The Importance of Communicating With Your Lung Cancer Oncologist

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Topics include: Living Well and Treatment

Leading patient advocate Matt Ellefson of SURVIVIEiT® joins Dr. Alex Spira of Virginia Cancer Specialists and Dr. Bruce Johnson of Dana-Farber Cancer Institute to share his passion and tips for making sure lung cancer patients advocate for themselves from the start of their diagnosis.

This lung cancer webinar was a SURVIVEiT® program produced in association with US Oncology NetworkVirginia Cancer Specialists and the Precision Medicine for Me initiative and produced by Patient Power. The program was sponsored by SURVIVEiT, a non-profit patient organization, through educational grants they received from Celgene, AbbVie, Foundation Medicine, Novartis and Guardant Health with additional support from Viviphi.

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Transcript

Please remember the opinions expressed on Patient Power are not necessarily the views of our sponsors, contributors, partners or Patient Power. Our discussions are not a substitute for seeking medical advice or care from your own doctor. That’s how you’ll get care that’s most appropriate for you. 

Andrew Schorr:

People are terrified when they’re first diagnosed. The family’s so worried about it. Do you feel that—it takes a lot of courage to ask questions when you go before one of these doctors. But it sounds like you really encourage that in people. Have a dialogue and get informed. 

Matt Ellefson:   

So, oftentimes, patients are just nodding their head, yeah, yeah, let’s get going. Let’s get started. And to be honest, sometimes that can be the worst thing to do, because sometimes you need to be patient and make sure that all of the testing is being performed, and all of the upfront diagnostics are being performed first before you can really establish what is the best treatment strategy for me?

And that is difficult to do when you’re a patient, to have that level of patience. But I was told by my doctors initially—I went for a second opinion and feel free to think about it. Two weeks is not gonna make a difference but don’t take a month. Make sure you’re comfortable. If you want a third opinion, go do that. But make sure you really understand all of your options. And I would echo that to every patient out there that it’s really important that you understand what your options are.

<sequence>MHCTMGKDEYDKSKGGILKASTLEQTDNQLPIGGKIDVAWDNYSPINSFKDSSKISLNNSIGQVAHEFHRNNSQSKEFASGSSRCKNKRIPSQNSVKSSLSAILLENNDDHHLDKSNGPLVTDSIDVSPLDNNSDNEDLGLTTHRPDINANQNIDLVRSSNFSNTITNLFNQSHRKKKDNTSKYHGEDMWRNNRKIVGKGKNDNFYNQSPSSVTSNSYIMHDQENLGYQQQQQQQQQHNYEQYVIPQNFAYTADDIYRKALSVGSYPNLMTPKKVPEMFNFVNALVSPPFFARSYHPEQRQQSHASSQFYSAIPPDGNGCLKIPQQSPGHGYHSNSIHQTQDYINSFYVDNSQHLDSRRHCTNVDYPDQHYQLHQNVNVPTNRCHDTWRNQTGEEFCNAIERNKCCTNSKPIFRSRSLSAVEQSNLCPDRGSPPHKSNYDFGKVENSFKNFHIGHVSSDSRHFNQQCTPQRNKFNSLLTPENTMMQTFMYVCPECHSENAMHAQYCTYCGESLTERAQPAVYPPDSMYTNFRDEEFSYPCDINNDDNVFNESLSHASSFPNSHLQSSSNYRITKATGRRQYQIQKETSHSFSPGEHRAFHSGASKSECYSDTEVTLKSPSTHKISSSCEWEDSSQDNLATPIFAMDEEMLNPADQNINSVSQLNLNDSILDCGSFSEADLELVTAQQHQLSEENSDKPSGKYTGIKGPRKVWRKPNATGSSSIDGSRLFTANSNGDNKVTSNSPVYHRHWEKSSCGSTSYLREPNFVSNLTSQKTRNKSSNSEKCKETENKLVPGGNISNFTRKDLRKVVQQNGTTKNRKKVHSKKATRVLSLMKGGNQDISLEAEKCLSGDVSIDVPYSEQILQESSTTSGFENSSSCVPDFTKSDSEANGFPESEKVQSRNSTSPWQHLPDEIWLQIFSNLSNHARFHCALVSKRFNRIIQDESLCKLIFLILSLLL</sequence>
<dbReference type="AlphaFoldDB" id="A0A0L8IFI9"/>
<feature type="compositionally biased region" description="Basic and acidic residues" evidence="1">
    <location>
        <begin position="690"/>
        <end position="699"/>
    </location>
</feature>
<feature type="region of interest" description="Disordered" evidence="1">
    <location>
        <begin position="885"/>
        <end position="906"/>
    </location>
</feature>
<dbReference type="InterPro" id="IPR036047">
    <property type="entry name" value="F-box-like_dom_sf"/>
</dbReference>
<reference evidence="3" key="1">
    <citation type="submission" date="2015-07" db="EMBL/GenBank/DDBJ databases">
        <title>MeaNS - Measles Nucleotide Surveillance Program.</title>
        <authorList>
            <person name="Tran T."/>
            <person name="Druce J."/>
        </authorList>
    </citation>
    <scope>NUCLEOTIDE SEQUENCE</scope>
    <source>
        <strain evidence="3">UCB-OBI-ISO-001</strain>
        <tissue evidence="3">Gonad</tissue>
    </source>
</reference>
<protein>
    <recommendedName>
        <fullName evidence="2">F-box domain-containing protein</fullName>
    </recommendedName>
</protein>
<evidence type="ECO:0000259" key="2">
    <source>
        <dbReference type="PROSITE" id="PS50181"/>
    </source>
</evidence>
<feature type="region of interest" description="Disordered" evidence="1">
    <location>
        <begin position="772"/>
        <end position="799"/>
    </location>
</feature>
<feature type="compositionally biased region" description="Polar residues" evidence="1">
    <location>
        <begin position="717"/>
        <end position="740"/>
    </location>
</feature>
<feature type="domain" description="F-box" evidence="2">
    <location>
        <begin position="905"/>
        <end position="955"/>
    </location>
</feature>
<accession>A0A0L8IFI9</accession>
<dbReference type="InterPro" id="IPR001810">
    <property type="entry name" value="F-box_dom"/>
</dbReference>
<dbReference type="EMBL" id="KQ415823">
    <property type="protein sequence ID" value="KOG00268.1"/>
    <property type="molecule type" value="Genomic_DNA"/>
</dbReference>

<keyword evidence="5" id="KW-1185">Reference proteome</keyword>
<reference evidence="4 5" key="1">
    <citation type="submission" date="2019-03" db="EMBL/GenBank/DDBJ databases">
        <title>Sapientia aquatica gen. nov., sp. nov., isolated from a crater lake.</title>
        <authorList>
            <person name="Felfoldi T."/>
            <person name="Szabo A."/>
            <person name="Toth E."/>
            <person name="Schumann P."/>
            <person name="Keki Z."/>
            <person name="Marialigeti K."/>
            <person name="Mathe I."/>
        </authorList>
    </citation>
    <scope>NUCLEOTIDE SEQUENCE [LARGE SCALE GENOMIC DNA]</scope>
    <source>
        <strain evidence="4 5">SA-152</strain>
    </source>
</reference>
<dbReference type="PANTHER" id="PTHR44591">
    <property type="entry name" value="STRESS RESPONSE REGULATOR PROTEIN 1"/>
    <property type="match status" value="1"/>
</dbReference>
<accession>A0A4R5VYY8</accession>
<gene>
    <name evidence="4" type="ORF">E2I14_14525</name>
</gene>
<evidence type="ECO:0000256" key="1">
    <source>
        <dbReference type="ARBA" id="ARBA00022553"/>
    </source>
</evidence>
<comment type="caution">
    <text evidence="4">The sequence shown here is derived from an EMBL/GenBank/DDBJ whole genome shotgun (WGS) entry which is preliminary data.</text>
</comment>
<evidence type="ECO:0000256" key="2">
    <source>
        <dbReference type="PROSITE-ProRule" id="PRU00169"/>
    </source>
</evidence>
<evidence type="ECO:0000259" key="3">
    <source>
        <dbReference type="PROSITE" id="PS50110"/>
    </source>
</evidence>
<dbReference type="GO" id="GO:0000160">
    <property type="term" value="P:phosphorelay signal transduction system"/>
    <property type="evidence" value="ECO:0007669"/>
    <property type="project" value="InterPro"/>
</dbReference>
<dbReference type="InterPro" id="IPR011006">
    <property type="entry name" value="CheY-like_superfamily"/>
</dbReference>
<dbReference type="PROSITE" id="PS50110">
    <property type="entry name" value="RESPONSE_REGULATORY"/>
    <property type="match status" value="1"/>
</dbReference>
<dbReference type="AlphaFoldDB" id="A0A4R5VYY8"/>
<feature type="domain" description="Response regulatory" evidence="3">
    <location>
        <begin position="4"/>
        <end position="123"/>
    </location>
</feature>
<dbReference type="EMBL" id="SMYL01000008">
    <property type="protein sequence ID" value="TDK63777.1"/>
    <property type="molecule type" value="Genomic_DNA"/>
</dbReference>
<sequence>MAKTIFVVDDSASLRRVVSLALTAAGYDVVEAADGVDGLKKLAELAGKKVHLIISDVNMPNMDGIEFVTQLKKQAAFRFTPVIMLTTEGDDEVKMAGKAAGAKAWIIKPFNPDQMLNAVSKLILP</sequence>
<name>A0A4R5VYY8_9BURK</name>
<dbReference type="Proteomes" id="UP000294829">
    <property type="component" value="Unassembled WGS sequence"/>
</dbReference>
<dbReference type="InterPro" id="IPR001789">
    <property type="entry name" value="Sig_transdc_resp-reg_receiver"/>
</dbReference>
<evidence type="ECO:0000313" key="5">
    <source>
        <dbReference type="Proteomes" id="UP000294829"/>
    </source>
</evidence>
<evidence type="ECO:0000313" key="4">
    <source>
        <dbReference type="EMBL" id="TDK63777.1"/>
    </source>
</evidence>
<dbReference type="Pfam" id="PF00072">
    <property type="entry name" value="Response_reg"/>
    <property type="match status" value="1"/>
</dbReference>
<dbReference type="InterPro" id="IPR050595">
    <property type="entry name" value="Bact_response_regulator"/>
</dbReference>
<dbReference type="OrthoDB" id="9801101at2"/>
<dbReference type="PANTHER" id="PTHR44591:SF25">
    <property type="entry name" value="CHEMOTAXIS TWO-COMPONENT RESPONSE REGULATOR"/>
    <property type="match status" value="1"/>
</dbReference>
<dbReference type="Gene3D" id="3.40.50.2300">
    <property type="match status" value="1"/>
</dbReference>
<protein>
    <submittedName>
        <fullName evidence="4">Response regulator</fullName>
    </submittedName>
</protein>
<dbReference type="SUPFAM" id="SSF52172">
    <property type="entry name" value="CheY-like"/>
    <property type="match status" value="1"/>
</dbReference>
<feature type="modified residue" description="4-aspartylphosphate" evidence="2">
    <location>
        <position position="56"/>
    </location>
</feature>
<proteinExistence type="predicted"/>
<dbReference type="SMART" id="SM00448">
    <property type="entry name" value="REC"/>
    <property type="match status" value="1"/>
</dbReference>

Andrew Schorr:

I mean, you don’t have your white coat on today, but I see it on the chair. But you can see how daunting it is if I come see you, or I’m referred to you, and I’m terrified. I’ve been diagnosed with lung cancer. There’s my wife, maybe my kids. We feel—maybe we’ve lost people, friends, neighbors who’ve died in short order of lung cancer. We’re terrified. Do you welcome questions? Do you welcome a partnership? And as you begin to talk about trials and we’re answering questions that sometimes are not answered yet, how do you feel about that dialogue?

Dr. Spira:               

You can’t be an oncologist in this day and age and not welcome that dialogue. I mean, patients are educated consumers. The Internet is a good thing. There’s a lot of information out there. So you have to be willing to listen to the dialogue. I find it all very helpful. Lung cancer, since that’s what we’re talking about today, is complicated. It’s no more two diseases. It’s 10 diseases.

So somebody that comes in and already knows about the basic questions to ask—which mutations, why are we doing this, has read about it or seen the ads on TV—for the immunotherapy, these are all great questions, and you have to be willing to answer those questions and have a dialogue with your patients, and have a good relationship with them. So, yeah, absolutely, you have to want it, and that’s part of the job.

Please remember the opinions expressed on Patient Power are not necessarily the views of our sponsors, contributors, partners or Patient Power. Our discussions are not a substitute for seeking medical advice or care from your own doctor. That’s how you’ll get care that’s most appropriate for you. 

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Page last updated on August 10, 2017